Tony Hall’s “New Suburbs: New Problems” article in March 2006 UDF invites much needed debate on issues relating to the elements of contemporary suburban design. The “suburban debate” is well documented, however many claims linking human behaviour and suburban form lack solid empirical basis. I will concentrate on the issue of private open space, particularly the suburban backyard.
Ian Halkett, in 1976, published results of a doctoral thesis entitled The Quarter Acre Block: The Use of Suburban Gardens. This study found that the backyards of suburban Adelaide were a hive of recreational and utilitarian activity and were rarely unwanted or unused. Since that time, the continuing trend of larger houses on smaller lots has meant fewer and smaller gardens.
It was with this in mind that my undergraduate thesis set forth to update and complement Halkett’s earlier findings, though in the context of Sydney. My thesis involved survey research of individual households in which use and attitudes towards the backyard were studied and analysed.
This data was used to formulate a set of qualitative design principles for private open space design. This article focuses on the survey findings.
The survey involved an analysis of three areas in the southern Sydney LGA of Sutherland, with different lot sizes, approximately 400m2, 600m2 and 1,100m2. Statistical analysis was undertaken of 90 interviews which inquired into the nature and frequency of use of the backyard, the design of their backyard and design preferences.
The case studies confirmed that the nature of the backyard is changing from a primarily domestic and utilitarian yard to a recreational and design conscious space complete with pools, barbecues, play equipment, patios or decks. Larger households and those with children desire these adult and children’s recreation elements more than other households.
The total number of activities engaged in was statistically related to the respondent’s lot size, however the number and frequency of activities is more strongly related to physical characteristics of the backyard and the demographic characteristics of the household. The backyard that provides a variety of facilities including children’s play, adult recreation, and utilitarian elements is prone to be used for a wider range and larger number of activities.
Larger families and those with children use their yard for more activities, however older respondents do not necessarily desire smaller yards despite using their private open space less. This reinforced the psychological attachment to the backyard. All but one of the sampled households stated that their yard meant something to them, being a symbol of privacy, spaciousness, self sufficiency or memories of times gone by. These meanings were shown irrespective of lot size however larger yards conveyed a greater sense of spaciousness and self-sufficiency.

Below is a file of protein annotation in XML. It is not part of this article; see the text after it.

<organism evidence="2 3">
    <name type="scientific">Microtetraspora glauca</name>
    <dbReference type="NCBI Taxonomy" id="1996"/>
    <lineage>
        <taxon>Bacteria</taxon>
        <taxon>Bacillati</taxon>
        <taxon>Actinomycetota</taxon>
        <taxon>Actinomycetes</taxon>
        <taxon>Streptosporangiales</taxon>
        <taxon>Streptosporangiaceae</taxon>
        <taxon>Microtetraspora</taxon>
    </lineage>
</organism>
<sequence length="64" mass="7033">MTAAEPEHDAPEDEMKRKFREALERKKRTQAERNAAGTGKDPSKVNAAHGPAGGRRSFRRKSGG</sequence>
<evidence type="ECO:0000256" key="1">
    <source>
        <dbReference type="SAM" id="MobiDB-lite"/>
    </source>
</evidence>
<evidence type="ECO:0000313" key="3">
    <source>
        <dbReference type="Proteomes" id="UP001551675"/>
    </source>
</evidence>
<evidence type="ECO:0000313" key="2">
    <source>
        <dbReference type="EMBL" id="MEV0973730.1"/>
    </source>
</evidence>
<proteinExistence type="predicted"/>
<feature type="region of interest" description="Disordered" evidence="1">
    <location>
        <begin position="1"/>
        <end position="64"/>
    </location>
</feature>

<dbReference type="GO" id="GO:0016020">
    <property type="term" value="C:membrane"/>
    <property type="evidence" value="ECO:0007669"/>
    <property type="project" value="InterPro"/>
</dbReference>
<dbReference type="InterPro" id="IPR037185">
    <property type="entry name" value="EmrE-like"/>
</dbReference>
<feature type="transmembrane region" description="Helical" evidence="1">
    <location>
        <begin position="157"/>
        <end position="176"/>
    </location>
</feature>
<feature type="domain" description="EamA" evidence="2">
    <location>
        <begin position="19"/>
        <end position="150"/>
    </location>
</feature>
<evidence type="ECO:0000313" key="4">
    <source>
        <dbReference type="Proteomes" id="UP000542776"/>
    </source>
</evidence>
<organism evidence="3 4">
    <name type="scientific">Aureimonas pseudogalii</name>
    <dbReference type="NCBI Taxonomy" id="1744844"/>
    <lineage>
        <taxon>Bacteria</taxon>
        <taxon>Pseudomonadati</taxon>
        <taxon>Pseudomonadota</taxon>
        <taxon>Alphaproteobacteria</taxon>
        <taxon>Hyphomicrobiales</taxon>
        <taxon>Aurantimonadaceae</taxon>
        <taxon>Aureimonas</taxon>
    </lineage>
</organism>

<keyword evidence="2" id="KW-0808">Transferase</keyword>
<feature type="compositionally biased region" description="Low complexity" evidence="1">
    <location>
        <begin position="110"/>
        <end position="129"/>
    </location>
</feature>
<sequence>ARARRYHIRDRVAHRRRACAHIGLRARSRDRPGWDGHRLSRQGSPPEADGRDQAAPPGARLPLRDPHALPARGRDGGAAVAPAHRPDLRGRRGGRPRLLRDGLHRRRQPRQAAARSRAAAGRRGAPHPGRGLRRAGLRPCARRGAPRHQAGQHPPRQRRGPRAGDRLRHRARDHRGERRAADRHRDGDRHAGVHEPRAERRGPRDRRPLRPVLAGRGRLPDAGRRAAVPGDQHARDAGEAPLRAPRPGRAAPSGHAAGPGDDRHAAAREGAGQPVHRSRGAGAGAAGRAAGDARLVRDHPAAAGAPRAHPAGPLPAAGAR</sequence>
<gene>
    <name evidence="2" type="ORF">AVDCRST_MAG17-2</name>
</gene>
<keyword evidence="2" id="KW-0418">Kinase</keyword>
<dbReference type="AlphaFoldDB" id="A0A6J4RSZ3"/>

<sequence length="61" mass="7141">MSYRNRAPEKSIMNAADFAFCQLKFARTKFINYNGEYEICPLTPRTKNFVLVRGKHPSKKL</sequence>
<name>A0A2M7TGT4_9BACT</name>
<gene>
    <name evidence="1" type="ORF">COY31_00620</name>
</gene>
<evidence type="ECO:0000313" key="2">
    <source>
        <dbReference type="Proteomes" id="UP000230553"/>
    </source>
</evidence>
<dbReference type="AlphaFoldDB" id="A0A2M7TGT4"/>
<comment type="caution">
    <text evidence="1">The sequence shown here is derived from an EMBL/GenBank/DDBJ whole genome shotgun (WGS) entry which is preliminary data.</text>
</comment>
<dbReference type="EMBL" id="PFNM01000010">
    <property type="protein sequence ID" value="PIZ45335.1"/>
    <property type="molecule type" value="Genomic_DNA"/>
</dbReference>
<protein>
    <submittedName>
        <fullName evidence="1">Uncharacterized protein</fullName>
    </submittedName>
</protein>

Private vs Public Space
Fuelling the private versus public space debate, the backyard was the dominant recreational venue for the sampled households, followed by the inside of their dwelling, surpassing the front and side yards, the street, park, beach or private venues. This confirms that the backyard is probably the most intensively used recreation space in the suburb.
Perhaps more critical to urbanism is that despite there being a relationship between lot size and the number and frequency of activities in yard space, there is no relationship between lot size and whether people are likely to carry out recreational activities in public space. The small lot case study area, despite being situated adjacent to a well maintained, secure park complete with children’s play equipment, teenage skateboarding facilities, seating and lawn areas for passive recreation was used for only 10% of the total number of recreation activities.
A notion of preference
Of the sample, 75% opted for a medium or large lot. The preferences for housing type cannot simply be put down to stigma attached to higher density or communal forms of living. Preferences are statistically related to family stage variables such as number of children but are more significantly related to the number and frequency of activities - people who prefer a larger backyard actually use their current yard more than those with a smaller yard.
It is clear from this survey data that that the backyard is a place of ideals, aspirations and life’s necessities. Backyards cater for a significant number of recreational and utilitarian activities and convey meanings of control, individualism and privatism. The backyard is perceived by most of its users as a truly open and democratic space.
There are many forces affecting the changing nature of the suburb and some of these are inevitable. The importance therefore lies in the ability to foster the unique values of private open space irrespective of suburban form and density and relating design choices to solid empirical knowledge.
Also in UDFQ 75: September 2006:
- Interculturalism and the built environment
- Is money all that matters in Sin City?
- ‘Meeting Again’ - Melbourne’s new Sandridge Bridge precinct
- What value is urban design?
- ‘Petrol hits $5 a litre’
- Urban Design Fast Track WA
- Sustainable cities need strong local government
- Prestigious design competition for Antarctic Gateway
- New King George Square goes sub-tropical